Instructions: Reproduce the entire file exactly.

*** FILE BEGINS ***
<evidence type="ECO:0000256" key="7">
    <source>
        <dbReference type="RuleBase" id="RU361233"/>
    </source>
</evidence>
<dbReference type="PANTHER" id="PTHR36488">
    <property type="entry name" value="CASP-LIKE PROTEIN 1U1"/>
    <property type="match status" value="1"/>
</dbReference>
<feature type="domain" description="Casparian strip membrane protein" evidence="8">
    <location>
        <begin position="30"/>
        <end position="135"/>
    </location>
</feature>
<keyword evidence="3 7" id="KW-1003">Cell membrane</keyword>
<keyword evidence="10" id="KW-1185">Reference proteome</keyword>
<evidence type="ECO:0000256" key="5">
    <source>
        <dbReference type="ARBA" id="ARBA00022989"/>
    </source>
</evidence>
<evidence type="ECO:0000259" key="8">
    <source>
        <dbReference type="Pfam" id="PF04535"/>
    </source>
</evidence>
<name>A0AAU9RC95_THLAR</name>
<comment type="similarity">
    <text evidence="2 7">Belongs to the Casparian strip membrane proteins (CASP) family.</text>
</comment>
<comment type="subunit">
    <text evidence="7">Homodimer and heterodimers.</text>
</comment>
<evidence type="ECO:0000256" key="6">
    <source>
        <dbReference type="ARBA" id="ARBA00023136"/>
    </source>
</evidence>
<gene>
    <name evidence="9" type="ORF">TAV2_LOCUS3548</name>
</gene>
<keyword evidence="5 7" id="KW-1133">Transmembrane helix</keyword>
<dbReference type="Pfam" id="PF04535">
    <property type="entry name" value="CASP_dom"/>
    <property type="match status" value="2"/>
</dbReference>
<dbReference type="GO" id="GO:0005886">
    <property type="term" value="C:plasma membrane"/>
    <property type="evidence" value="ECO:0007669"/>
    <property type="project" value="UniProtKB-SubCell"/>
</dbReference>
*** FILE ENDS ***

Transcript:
<evidence type="ECO:0000256" key="7">
    <source>
        <dbReference type="RuleBase" id="RU361233"/>
    </source>
</evidence>
<dbReference type="PANTHER" id="PTHR36488">
    <property type="entry name" value="CASP-LIKE PROTEIN 1U1"/>
    <property type="match status" value="1"/>
</dbReference>
<feature type="domain" description="Casparian strip membrane protein" evidence="8">
    <location>
        <begin position="30"/>
        <end position="135"/>
    </location>
</feature>
<keyword evidence="3 7" id="KW-1003">Cell membrane</keyword>
<keyword evidence="10" id="KW-1185">Reference proteome</keyword>
<evidence type="ECO:0000256" key="5">
    <source>
        <dbReference type="ARBA" id="ARBA00022989"/>
    </source>
</evidence>
<evidence type="ECO:0000259" key="8">
    <source>
        <dbReference type="Pfam" id="PF04535"/>
    </source>
</evidence>
<name>A0AAU9RC95_THLAR</name>
<comment type="similarity">
    <text evidence="2 7">Belongs to the Casparian strip membrane proteins (CASP) family.</text>
</comment>
<comment type="subunit">
    <text evidence="7">Homodimer and heterodimers.</text>
</comment>
<evidence type="ECO:0000256" key="6">
    <source>
        <dbReference type="ARBA" id="ARBA00023136"/>
    </source>
</evidence>
<gene>
    <name evidence="9" type="ORF">TAV2_LOCUS3548</name>
</gene>
<keyword evidence="5 7" id="KW-1133">Transmembrane helix</keyword>
<dbReference type="Pfam" id="PF04535">
    <property type="entry name" value="CASP_dom"/>
    <property type="match status" value="2"/>
</dbReference>
<dbReference type="GO" id="GO:0005886">
    <property type="term" value="C:plasma membrane"/>
    <property type="evidence" value="ECO:0007669"/>
    <property type="project" value="UniProtKB-SubCell"/>
</dbReference>